tion of imperfect goods markets, where the domestic firm has limited access to
the foreign market to sell its product. For example, suppose a U.S. firm and a
Canadian firm have equal opportunity to purchase a Canadian firm possessing a
transferable technology. A depreciation of the Canadian dollar will increase the
present discounted profits of the U.S. firm as the cost of acquiring the Canadian
firm decreases. The present discounted value of profits for the Canadian acquir-
ing firm does not change or changes marginally because it has no or limited
access to the U.S. market as a result of imperfect goods markets. This may be due
to superior or established networks of the U.S. firm in the U.S. in the form of
buyer and seller relationships and distributional networks (Greaney 2003; Rauch
and Watson 2005; Helliwell 2002; Head, Ries, and Spencer 2002). It may also be
that only the U.S. firm is part of a cluster or an agglomeration, where the U.S.
firm’s potential profitability from the acquired Canadian firm is higher, owing
to knowledge spillovers from localized related industries and research centres. In
general, a U.S. firm is more familiar with the workings of the U.S. market relative
to a Canadian firm and will have more profitable opportunities. Therefore, the
potential Canadian target firm will be more valuable to the U.S. firm than to
the Canadian firm following a Canadian dollar depreciation. Using count data
on the number of Japanese M&As of U.S. firms over 1975–92, Blonigen finds
that a U.S. dollar depreciation increases the likelihood of Japanese M&As in U.S.
industries, particularly in those that are R&D intensive.
   The acquisition hypothesis presumes that the technology is transferred to the
U.S. after the Canadian firm is acquired. This seems intuitive and is supported by
McFetridge (1987), Caves (1996), and Van Pottelsberghe and Lichtenberg (2001)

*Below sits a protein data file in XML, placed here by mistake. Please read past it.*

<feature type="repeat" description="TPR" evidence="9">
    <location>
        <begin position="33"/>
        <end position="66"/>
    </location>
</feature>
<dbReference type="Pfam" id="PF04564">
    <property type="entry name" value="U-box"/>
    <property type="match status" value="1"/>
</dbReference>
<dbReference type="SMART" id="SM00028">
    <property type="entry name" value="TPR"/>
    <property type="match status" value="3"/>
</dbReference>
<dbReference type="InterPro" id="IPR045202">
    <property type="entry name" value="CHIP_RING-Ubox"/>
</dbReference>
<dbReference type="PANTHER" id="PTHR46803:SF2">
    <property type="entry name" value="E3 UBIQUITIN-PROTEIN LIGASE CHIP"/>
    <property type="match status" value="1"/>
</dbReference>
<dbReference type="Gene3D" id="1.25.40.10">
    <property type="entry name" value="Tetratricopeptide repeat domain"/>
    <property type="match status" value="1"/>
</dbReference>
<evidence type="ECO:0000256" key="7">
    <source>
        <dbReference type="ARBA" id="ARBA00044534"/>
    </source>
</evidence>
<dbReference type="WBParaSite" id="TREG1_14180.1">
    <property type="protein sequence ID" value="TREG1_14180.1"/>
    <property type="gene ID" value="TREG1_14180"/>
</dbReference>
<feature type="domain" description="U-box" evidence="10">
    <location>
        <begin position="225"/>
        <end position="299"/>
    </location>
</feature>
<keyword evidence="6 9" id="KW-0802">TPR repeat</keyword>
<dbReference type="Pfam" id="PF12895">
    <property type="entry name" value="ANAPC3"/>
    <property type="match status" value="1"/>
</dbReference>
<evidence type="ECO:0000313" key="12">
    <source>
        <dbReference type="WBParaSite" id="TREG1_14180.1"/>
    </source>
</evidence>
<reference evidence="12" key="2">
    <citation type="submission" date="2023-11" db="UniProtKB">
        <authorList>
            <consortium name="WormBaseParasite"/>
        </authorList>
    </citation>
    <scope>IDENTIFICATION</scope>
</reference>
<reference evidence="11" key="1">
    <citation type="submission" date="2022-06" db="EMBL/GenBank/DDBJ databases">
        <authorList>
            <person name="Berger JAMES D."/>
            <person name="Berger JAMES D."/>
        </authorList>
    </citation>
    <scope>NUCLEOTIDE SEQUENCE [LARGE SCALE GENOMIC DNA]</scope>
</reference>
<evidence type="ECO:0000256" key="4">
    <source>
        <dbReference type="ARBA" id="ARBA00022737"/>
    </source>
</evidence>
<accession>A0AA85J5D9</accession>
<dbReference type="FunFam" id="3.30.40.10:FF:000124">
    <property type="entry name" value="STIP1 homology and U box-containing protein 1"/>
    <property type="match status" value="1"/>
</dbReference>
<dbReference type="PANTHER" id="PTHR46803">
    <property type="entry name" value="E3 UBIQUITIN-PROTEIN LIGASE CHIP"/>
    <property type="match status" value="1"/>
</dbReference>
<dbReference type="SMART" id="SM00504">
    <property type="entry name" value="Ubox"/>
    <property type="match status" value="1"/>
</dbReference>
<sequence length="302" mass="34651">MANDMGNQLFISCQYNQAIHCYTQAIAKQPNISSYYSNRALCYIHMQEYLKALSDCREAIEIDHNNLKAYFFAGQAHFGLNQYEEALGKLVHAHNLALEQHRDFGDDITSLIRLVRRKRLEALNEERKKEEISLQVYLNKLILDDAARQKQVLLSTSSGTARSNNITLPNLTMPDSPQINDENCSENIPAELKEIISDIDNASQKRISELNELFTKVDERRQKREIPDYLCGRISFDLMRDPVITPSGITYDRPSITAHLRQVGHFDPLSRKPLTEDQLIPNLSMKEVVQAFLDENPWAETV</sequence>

who show that technology is quickly transferred back to the parent company’s
market.
   The literature concerning Canadian studies is sparse. Schembri (2002) and
Aba and Mintz (2002) plot the net annual value of acquisition flows (value of
foreign acquisitions of Canadian assets less value of Canadian acquisition of
foreign assets) over 1975–2000. The data show no overwhelming evidence of a
454    G.J. Georgopoulos

positive trend over the 1990s. Neither study, however, investigates the role of the
Canada-U.S. exchange rate to U.S. cross-border M&As while conditioning on
other determinants; that is, neither employs a formal econometric model. 2
   Lafrance and Tessier (2001) employ Vector Autoregression (VAR) analysis,
where the VAR contains Canadian inward FDI flows, the real exchange rate, and
a measure of exchange rate volatility. Using the sample period 1970:1-2000:1,
they find that the level of the real exchange rate Granger causes inward FDI,
although the result was not robust to the introduction of the ratio of undistributed
corporate profits to GNP. A shortcoming of the Granger technique is that it does
not provide an estimate of the direction or magnitude of the exchange rate-FDI
relationship. Furthermore their paper does not distinguish between M&A and
greenfield investments.
   An extensive study on the role of the exchange rate on cross-border M&As in
involving Canada has not been done. This paper fills this void. Using bilateral
count data on the number of cross-border M&As between Canada and the U.S.,
along with European M&As of Canadian firms, Blonigen’s asset acquisition
hypothesis is tested. Robustness checks are also conducted by looking at the role
of the exchange rate on greenfield acquisitions.

3. Merger and acquisition trends in Canada

According to the World Investment Report (UNCTAD 2000), cross-border
M&As were the major driving force in the substantial increase in FDI over the
late 1990s. During the span of 1999, cross-border M&As increased by 3%, rep-
resenting over one-third of total FDI for that year. Of all M&A transactions,
approximately 3% were in the form of mergers and 97% were in the form of ac-
quisitions. Among developed countries, approximately 85% of total FDI is in the
form of cross-border M&As.
   Table 1 presents bilateral data of U.S. and Canadian FDI, by M&As and
greenfield investments, where it shows FDI data in all industries, high R&D
manufacturing and low R&D manufacturing. 3 A few patterns emerge from the
data. First, there are considerably more M&A investments than greenfield invest-
ments by both countries. Second, acquisitions fluctuate more from year to year
than the start-up of new establishments. Third, there are more transactions in low

 2 Moreover, Aba and Mintz (2002) do not consider the possibility that Canadian acquisitions of
   foreign firms may have resulted from a Canadian dollar appreciation relative to the associated
   countries. For example, the Canadian dollar generally appreciated relative to the English Pound,
   the German Mark and the French Franc and Japanese Yen over the latter part of the 1990s, thus